50 Comments:

At 11:42 PM, Anonymous Tori said...

Yesterday, we celebrated Father's Day and a college graduation. I took a strawberry rhubarb crisp made with fruit I'd bought the day before at the market. People were wheeling flats of strawberries from every stand in the market. Big signs with "Yes they're Hoods" were scrawled on paper bags everywhere hanging haphazardly from the tents.

I bought to many berries to pack into the crisp and took the rest with me to the party. My MIL had some berries sliced up on the table that she had bought packed in a plastic clamshell direct from California. I set my fresh berries next to them and stood to watch what happened. Word spread like wildfire and soon my niece was running around with the pints in her hands making sure everyone got at least one.

The crisp was a hit but the fresh berries stole the show.

 
At 11:51 PM, Anonymous Karis said...

2 cups of cashews, 4 cups of water, a splash of vanilla, a pinch of sugar, 3/4ish of a cupish of agave nectar and/or maple syrup, and a pint of washed strawberries.

Blend for minutes, until everything is smooth. Taste. Adjust sweetener, vanilla, salt, strawberries as needed.

Refrigerate.

Pour into waiting ice cream maker.

Freeze and enjoy--GF, DF, alt-sugar friendly strawberry ice cream.

Yummm. And if the strawberries can be Oregon-born, fresh picked, Mt. Hood variety berries? All the better.

 
At 1:45 AM, Blogger Nicola said...

Not a recipe, but I too have wonderful memories of strawberries. My birthday is in July, perfect strawberry season in England. Every year of my childhood my grandmother, a wonderful baker, and I would go strawberry picking the day before my birthday and she would make me a strawberry cream sponge cake to have on my special day. I miss my grandmother and I miss those cakes, but the first strawberries of the season always take me back to those happy, happy times.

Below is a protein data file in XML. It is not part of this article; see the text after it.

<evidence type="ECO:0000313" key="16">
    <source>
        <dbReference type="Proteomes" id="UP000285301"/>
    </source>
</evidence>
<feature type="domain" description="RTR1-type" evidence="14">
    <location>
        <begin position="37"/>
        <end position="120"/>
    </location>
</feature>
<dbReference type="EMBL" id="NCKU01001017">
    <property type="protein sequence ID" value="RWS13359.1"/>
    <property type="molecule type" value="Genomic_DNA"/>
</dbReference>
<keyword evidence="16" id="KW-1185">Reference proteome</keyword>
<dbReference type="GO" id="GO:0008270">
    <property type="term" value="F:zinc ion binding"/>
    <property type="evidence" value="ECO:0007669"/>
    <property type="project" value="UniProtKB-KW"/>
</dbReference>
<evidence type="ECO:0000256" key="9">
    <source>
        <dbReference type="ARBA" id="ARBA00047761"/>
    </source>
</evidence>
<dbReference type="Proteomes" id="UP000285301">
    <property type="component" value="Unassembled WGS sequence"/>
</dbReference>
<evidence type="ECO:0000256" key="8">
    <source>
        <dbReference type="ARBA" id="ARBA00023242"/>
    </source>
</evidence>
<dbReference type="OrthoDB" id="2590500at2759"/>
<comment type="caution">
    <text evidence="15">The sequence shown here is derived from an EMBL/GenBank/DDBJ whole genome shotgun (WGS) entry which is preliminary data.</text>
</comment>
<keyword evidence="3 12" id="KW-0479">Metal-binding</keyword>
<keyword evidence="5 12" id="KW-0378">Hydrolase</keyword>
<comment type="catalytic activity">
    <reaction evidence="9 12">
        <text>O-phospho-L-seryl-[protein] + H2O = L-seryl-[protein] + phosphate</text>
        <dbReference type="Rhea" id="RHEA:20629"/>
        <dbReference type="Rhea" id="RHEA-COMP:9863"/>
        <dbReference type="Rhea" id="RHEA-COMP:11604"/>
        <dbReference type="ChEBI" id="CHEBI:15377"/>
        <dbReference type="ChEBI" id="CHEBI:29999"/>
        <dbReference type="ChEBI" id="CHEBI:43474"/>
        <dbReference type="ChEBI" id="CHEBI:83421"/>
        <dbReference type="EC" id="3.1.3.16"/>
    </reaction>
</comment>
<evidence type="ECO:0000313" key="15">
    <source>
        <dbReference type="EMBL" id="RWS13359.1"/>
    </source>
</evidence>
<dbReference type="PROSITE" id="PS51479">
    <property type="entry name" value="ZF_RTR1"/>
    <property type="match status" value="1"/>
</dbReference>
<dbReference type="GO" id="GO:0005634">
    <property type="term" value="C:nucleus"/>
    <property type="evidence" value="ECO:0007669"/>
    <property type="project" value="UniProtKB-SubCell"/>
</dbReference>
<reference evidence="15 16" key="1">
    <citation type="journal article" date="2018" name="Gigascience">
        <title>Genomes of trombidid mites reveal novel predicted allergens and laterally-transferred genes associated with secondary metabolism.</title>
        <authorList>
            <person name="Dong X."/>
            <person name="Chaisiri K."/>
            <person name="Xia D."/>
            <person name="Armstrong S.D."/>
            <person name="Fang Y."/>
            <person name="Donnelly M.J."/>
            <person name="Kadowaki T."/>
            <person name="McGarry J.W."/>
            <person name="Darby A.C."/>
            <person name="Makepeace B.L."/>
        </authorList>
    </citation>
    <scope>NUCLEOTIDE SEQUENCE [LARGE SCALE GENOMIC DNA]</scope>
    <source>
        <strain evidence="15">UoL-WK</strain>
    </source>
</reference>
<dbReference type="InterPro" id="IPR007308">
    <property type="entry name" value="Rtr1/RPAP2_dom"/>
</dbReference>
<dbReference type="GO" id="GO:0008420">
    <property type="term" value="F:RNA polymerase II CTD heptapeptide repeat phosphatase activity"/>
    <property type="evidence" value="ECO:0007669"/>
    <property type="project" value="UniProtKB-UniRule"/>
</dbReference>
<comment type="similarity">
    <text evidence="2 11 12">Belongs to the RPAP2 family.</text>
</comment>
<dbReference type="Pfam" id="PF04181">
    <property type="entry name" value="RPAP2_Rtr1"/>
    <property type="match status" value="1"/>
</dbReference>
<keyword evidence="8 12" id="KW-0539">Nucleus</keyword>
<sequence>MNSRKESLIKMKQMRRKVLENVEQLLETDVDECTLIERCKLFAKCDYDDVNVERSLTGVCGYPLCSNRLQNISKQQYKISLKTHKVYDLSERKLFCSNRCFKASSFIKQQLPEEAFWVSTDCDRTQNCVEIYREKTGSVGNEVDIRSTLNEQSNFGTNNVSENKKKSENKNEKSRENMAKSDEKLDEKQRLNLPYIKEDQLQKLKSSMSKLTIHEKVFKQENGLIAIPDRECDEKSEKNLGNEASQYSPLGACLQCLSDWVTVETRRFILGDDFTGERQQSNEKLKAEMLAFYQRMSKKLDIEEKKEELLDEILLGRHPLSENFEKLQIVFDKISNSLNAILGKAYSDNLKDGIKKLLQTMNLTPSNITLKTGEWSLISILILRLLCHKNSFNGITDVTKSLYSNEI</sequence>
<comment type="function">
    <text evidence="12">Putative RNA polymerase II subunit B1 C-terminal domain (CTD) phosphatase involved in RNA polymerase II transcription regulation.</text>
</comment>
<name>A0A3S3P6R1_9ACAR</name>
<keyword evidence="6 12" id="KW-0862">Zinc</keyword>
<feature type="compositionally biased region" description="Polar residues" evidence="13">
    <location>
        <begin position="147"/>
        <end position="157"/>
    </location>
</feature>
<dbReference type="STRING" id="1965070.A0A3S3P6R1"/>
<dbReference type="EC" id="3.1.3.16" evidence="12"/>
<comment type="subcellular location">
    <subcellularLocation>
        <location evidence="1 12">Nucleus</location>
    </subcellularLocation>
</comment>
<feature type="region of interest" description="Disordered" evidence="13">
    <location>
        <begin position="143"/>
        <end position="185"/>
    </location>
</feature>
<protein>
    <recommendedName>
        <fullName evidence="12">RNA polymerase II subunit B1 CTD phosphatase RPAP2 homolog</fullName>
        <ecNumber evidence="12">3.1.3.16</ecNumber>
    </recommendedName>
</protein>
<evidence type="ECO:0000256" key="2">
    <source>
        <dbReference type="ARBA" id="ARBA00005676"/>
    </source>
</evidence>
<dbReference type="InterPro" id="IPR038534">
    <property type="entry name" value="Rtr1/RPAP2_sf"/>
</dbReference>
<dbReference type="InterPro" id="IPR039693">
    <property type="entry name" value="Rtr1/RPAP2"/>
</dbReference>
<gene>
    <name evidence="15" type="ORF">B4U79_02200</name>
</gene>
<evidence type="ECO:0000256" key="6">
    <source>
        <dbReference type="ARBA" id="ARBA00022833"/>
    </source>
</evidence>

At 5:21 AM, Anonymous mindy said...

the kids and i just picked our first ripe strawberries from the garden yesterday. they taste even better in the sun with a little garden grit still on them. the kids saved the best looking ones for their dad - guess you could call it a late father's day gift!

 
At 5:31 AM, Blogger Thomas Dzomba said...

You reminded me of the anticipation we had as May approached when we were living in South Carolina. One of the highlights was visiting the strawberry patch in May and picking pint after pint of fresh strawberries. You are so right - they taste so much better right off the plant.

Thanks for the memories.

 
At 6:06 AM, Blogger Jecca said...

This is why I read your blog. Thank you.

 
At 6:10 AM, Blogger Summer said...

I'm jealous. All the spinach here has run - we haven't seen it at our local market in weeks. Tonight will be the last of the of the strawberries.

But I had one of the first peaches of the season last week, thanks to the guy in the stall across from mine.

Our market is All local food, and thus we live with North Carolina growing seasons. Last week I had baby onions and the real treat: fresh tomatoes.

But I'm going to miss the strawberries. I've been eating as many as I could while they were in season.

 
At 6:16 AM, Anonymous bakerina said...

Strawberries are bittersweet for me this year. The New York locals are now in, and the farmer on whom I've had a low-grade crush for years is back to sell them to me. Normally I would buy them by the flat and turn them into jam, but this year I've sworn not to do any canning until after our move across the country, so no jam this year.

I can, however, make Rhubarb and Strawberries, which is a signature dish of my much-missed Swedish great-grandmother, who died when I was 13. It's sort of a compote and sort of a fruit soup, but not exactly either of them. Cleaned chopped rhubarb, half its weight in sugar, as many strawberries as you like, a little lemon juice if there's too much sugar in the final mix. I made Greek yogurt parfaits with this lovely stuff last night.

I will admit that when I buy the strawberries for this, I buy twice as much as I need for the R&S, because it's a given that I'll eat half of those berries out of hand. ;)

 
At 7:07 AM, Blogger Zoomie said...